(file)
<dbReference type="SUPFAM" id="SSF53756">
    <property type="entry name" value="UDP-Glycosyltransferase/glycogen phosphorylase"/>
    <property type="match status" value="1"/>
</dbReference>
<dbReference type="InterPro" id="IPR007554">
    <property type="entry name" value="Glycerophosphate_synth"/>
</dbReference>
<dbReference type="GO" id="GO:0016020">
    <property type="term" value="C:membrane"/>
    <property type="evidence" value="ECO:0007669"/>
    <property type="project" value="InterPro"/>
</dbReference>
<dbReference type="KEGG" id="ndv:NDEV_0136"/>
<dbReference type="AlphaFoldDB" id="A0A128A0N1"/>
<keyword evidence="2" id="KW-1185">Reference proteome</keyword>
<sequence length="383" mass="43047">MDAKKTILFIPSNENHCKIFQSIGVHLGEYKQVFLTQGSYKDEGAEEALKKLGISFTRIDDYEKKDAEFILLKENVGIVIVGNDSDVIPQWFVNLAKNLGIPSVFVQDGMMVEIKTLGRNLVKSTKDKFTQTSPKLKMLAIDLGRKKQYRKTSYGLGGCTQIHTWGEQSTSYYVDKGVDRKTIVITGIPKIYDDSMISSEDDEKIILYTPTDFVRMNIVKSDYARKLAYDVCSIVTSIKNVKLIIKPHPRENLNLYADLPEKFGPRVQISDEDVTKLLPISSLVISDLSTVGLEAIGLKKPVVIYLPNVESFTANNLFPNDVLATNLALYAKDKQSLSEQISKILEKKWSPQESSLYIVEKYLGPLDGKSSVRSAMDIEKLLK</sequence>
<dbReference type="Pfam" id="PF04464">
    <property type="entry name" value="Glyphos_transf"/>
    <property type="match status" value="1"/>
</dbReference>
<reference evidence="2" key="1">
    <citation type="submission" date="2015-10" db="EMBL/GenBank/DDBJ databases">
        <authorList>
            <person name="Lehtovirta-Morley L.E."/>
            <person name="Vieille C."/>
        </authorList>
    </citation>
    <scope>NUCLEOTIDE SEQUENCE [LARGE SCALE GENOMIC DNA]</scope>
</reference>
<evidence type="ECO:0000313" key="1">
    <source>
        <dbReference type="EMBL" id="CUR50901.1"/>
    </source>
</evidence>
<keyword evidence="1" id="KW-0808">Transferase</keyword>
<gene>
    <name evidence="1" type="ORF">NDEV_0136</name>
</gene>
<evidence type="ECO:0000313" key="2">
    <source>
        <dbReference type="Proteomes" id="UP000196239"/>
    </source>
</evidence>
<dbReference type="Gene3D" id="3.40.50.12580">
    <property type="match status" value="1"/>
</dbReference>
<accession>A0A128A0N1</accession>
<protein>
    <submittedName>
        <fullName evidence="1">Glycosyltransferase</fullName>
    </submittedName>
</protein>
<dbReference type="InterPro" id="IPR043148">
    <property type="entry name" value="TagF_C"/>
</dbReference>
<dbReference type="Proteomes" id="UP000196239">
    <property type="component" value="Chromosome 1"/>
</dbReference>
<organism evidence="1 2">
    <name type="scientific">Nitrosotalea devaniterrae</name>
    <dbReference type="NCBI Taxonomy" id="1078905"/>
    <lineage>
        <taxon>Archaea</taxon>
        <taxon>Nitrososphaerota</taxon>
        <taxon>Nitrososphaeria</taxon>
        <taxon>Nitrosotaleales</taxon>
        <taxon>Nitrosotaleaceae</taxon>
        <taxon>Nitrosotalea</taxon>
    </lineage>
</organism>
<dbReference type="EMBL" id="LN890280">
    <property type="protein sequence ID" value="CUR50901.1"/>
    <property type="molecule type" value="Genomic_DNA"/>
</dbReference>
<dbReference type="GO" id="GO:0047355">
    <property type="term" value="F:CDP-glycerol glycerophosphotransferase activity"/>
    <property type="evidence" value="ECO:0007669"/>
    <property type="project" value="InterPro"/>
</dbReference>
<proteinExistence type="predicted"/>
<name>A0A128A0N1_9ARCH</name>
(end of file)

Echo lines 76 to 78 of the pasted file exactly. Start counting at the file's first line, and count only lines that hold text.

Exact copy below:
    <property type="term" value="F:CDP-glycerol glycerophosphotransferase activity"/>
    <property type="evidence" value="ECO:0007669"/>
    <property type="project" value="InterPro"/>